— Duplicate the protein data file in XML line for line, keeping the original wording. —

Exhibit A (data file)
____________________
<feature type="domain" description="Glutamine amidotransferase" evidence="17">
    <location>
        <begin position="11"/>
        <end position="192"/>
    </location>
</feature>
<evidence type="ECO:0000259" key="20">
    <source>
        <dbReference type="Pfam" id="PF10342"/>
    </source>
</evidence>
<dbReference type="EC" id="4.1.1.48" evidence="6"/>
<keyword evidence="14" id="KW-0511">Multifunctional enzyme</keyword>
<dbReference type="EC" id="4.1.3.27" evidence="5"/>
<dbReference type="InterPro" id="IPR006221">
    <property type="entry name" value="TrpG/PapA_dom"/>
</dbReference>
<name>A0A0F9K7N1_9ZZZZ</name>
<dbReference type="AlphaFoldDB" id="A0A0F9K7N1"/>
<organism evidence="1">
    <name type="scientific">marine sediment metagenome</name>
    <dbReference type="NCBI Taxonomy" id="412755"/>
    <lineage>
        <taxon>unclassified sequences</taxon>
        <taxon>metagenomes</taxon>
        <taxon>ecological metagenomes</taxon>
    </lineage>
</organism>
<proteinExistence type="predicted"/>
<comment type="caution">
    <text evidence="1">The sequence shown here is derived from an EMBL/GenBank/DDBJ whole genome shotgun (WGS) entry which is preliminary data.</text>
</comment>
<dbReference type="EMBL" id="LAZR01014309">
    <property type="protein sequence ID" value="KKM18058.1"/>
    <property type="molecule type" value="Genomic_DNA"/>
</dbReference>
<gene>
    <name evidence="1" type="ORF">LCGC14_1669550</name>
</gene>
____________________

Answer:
<feature type="domain" description="Glutamine amidotransferase" evidence="17">
    <location>
        <begin position="11"/>
        <end position="192"/>
    </location>
</feature>
<evidence type="ECO:0000259" key="20">
    <source>
        <dbReference type="Pfam" id="PF10342"/>
    </source>
</evidence>
<dbReference type="EC" id="4.1.1.48" evidence="6"/>
<keyword evidence="14" id="KW-0511">Multifunctional enzyme</keyword>
<dbReference type="EC" id="4.1.3.27" evidence="5"/>
<dbReference type="InterPro" id="IPR006221">
    <property type="entry name" value="TrpG/PapA_dom"/>
</dbReference>
<name>A0A0F9K7N1_9ZZZZ</name>
<dbReference type="AlphaFoldDB" id="A0A0F9K7N1"/>
<organism evidence="1">
    <name type="scientific">marine sediment metagenome</name>
    <dbReference type="NCBI Taxonomy" id="412755"/>
    <lineage>
        <taxon>unclassified sequences</taxon>
        <taxon>metagenomes</taxon>
        <taxon>ecological metagenomes</taxon>
    </lineage>
</organism>
<proteinExistence type="predicted"/>
<comment type="caution">
    <text evidence="1">The sequence shown here is derived from an EMBL/GenBank/DDBJ whole genome shotgun (WGS) entry which is preliminary data.</text>
</comment>
<dbReference type="EMBL" id="LAZR01014309">
    <property type="protein sequence ID" value="KKM18058.1"/>
    <property type="molecule type" value="Genomic_DNA"/>
</dbReference>
<gene>
    <name evidence="1" type="ORF">LCGC14_1669550</name>
</gene>